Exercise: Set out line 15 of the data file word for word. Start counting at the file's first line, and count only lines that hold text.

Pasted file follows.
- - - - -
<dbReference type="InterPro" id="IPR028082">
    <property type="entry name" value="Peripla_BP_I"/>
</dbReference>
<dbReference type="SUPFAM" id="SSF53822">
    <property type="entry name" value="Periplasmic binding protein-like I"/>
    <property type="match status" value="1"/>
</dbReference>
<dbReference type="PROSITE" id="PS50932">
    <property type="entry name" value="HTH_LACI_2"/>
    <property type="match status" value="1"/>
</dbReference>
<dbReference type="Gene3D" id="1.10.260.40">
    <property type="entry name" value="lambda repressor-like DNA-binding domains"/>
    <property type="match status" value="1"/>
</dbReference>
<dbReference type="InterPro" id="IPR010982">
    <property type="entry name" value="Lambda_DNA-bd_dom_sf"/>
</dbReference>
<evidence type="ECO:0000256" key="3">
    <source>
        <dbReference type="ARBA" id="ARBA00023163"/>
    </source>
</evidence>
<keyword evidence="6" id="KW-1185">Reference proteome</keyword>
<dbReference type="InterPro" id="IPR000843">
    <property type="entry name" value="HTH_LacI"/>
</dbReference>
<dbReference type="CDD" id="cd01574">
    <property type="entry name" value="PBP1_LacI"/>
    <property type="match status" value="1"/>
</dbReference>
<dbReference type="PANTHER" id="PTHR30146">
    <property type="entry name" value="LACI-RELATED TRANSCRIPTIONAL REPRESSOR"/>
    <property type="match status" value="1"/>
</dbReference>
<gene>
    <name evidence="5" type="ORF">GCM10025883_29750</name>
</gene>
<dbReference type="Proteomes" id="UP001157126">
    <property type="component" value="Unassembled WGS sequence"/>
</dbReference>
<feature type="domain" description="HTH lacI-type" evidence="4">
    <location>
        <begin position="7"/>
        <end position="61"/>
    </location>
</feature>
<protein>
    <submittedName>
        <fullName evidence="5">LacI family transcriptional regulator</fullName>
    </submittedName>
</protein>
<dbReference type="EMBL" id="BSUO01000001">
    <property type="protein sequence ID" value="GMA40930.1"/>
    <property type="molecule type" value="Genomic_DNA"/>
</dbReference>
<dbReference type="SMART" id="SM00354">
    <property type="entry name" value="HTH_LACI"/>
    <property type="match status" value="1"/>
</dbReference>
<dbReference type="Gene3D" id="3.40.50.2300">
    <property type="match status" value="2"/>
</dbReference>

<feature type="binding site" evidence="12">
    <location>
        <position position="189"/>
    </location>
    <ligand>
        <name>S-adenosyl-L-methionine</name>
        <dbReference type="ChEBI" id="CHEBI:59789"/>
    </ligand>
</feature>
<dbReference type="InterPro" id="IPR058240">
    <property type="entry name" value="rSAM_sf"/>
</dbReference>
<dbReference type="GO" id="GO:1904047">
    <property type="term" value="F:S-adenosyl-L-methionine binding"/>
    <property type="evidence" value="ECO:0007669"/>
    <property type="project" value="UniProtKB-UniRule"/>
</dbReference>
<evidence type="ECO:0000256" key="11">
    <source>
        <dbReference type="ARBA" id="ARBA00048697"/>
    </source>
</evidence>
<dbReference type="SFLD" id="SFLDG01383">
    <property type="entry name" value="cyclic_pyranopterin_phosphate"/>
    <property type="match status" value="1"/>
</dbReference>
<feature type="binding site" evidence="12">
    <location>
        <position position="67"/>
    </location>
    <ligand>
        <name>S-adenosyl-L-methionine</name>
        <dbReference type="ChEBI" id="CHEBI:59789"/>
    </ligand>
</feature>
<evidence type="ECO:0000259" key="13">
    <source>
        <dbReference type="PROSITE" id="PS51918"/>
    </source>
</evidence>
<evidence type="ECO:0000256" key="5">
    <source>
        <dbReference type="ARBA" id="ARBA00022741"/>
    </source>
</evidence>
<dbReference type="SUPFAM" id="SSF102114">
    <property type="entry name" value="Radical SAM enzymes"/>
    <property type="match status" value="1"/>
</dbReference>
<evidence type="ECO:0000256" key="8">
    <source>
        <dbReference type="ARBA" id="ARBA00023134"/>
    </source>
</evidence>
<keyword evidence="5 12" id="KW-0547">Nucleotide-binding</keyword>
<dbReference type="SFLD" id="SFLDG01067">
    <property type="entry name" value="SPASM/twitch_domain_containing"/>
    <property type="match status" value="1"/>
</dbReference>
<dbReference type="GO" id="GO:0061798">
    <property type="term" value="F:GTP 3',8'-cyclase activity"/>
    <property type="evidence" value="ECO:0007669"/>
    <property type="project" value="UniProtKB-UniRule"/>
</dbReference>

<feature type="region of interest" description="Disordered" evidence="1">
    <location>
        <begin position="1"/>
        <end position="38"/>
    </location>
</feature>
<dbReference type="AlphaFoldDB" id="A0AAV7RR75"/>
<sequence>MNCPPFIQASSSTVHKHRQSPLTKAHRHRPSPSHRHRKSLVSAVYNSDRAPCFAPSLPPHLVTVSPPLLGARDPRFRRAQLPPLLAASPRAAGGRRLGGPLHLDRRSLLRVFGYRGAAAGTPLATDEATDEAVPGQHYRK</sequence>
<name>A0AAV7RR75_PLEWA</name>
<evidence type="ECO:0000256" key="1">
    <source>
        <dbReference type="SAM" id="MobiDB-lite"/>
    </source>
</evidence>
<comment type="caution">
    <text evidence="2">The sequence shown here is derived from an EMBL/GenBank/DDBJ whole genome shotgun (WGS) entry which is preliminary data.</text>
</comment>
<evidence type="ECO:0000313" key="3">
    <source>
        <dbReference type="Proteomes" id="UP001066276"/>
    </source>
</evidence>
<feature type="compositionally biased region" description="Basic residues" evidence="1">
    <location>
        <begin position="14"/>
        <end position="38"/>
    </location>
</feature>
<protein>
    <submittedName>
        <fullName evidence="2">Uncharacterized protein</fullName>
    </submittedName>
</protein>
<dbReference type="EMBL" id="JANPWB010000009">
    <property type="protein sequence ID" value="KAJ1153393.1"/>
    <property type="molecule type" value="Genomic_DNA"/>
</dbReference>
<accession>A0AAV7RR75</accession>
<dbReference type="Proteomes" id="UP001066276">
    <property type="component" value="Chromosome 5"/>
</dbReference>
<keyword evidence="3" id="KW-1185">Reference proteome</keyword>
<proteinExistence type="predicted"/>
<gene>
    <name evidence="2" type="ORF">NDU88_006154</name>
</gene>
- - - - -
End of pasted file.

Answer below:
</dbReference>